Sloe snaps


Two glasses of sloe snaps together with bottles being made
The snaps bottles shown are one day, one week and one year old.

Slånbärssnaps (sloe snaps) is a popular type of snaps that Swedes like to make at home in the autumn, so that it is ready for Christmas. Indeed, such is the popularity of homemade slånbärssnaps that it is seldom sold in the Systembolaget (the state run off-licence).

Ripe sloes on a tree in later October

Sloes are the fruit of the blackthorn, one of the very first bushes to flower in the spring. They are a cousin of the cherry and they taste rather like damsons, to which they are also related. They are extremely tart when they first ripen in October, but winter frosts mellow their taste to give them a rich almondy sourness. Traditionally therefore, sloes were not picked until after the first heavy frost of the autumn. However, most people now pick them at the end of October and pop them into a freezer for a couple of days instead.

Slånbärssnaps is a beautiful deep red colour. It has a rich fruity flavour with hints of cherry, vanilla and almond. It makes a wonderful aperitif.

Unlike many other snaps flavourings, the sloes can be left in the bottle and in time the almond flavour from the stones will penetrate the drink and make it even better, but most people drink it before that happens.

A bottle of brännvin

In Sweden slånbärssnaps is usually made using unflavoured brännvin, which is rather like vodka but with a slightly lower alcohol level. Outside of Scandinavia brännvin is hard to buy, so I recommend using vodka instead. John Duxbury


Recipe summary sloe snaps


• Make sure the sloes are ripe. They should give slightly if squeezed.
• Make the snaps in a bottle or jar with a wide neck or the sloes will get stuck in the bottle.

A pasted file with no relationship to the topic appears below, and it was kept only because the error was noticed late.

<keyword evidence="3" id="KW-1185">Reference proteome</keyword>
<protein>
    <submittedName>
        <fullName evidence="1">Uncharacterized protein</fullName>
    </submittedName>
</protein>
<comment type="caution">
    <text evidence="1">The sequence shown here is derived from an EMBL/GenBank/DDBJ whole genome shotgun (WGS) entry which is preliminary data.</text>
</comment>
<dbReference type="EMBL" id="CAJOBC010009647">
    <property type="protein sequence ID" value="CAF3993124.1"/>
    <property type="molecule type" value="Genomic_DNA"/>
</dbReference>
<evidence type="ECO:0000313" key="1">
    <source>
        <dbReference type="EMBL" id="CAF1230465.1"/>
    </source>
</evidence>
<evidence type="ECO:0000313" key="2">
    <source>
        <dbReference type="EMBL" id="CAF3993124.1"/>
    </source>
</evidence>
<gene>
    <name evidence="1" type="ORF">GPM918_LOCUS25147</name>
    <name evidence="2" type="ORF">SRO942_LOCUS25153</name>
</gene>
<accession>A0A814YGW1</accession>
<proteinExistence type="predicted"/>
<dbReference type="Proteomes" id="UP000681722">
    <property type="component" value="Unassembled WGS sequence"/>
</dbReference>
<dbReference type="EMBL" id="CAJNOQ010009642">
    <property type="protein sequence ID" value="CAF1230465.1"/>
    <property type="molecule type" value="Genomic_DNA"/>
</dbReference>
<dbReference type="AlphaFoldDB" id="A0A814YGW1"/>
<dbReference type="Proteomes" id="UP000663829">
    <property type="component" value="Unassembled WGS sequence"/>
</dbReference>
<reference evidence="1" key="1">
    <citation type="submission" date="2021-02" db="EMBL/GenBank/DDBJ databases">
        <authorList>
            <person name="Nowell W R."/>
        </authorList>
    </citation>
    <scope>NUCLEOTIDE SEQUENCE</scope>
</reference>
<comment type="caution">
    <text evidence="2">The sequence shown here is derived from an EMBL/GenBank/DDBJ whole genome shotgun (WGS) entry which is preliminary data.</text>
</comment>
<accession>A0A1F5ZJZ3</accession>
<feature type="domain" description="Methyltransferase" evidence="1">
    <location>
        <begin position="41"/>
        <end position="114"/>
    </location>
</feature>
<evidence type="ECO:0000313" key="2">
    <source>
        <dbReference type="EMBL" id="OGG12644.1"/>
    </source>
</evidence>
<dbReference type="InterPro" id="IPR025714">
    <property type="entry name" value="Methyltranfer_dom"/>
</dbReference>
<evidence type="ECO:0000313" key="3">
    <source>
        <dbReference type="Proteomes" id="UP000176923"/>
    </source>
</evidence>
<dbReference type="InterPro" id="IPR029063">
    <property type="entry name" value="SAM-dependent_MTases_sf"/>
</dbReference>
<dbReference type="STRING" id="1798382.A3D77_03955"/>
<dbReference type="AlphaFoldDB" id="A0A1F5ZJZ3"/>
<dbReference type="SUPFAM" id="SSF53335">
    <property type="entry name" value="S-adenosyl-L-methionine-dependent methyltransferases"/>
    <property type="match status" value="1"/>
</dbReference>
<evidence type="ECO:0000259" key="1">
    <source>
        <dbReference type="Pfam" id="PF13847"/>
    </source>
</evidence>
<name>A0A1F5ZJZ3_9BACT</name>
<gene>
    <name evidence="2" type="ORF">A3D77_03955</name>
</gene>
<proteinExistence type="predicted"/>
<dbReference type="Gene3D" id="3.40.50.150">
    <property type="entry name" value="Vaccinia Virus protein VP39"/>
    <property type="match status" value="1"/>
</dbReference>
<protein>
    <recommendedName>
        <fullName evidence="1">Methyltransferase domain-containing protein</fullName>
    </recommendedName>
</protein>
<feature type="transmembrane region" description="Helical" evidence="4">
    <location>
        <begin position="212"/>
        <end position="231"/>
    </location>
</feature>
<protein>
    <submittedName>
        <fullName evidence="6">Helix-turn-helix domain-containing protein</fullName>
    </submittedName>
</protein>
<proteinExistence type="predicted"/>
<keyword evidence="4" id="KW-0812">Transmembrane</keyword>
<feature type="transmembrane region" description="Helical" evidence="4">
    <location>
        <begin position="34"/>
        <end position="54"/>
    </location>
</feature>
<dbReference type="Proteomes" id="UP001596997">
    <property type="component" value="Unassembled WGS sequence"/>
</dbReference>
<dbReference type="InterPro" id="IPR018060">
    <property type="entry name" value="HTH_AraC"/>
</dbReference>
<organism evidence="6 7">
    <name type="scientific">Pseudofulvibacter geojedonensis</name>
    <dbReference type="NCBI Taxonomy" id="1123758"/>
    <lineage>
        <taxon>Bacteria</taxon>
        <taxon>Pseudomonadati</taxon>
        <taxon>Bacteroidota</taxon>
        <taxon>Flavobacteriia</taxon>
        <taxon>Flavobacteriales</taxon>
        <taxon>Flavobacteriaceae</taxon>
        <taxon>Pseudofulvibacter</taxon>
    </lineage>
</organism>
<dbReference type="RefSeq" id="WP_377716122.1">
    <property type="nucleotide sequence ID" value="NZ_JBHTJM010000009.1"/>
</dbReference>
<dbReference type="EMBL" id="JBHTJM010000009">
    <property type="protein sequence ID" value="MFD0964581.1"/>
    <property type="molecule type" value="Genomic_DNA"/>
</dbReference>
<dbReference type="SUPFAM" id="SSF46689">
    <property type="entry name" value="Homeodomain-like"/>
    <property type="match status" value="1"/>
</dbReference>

• Serve slånbärssnaps at room temperature and remember to keep your bottle tightly closed and in a dark place before and between servings.


½ bottle ripe sloes
2 tbsp caster (superfine) sugar
1 bottle unflavoured vokda or brännvin


1. Pick over the sloes and remove all stems. (If they need rinsing, leave them to dry in the shade on paper towels.)

2. Freeze them for at least two days.

3. Add the sugar to a sterilised glass jar or bottle with a tight fitting lid and then half fill with frozen sloes.

Sloe snaps in a jar after three days

On the left above, a jar of sloe snaps after three days and, in the centre, the final glass of last year's sloe snaps!

4. Fill up the bottle or jar with clear, unflavoured vodka or brännvin.

5. Lay the bottle on its side in a dark place at room temperature, turning it through 180°C every couple of days for at least 4 weeks, preferably 8 weeks. (You can shake the bottles every two days if you prefer.)

6. Have a taste and look at the bottle to decide on what to do next. There are three possibilities:

A bottle of sloe snaps after maturing for 12 months

a) It may be perfect as it is, in which you can leave it with the sloes in the bottle for the flavours to mature. (I like to keep them in the bottle for 12 months as shown above for a really deep ruby colour and a rich flavour.)
b) If it is cloudy or has sediment then filter it through muslin or coffee filter papers into a new sterilised bottle. (It may need filtering more than once.)
c) It may need sweetening, in which case heat equal quantities of sugar and water until the sugar dissolves. Leave the sugar solution to cool and then add it a teaspoon at a time to the slånbärssnaps until it is sweet enough.

7. Store in the dark at room temperature until required.


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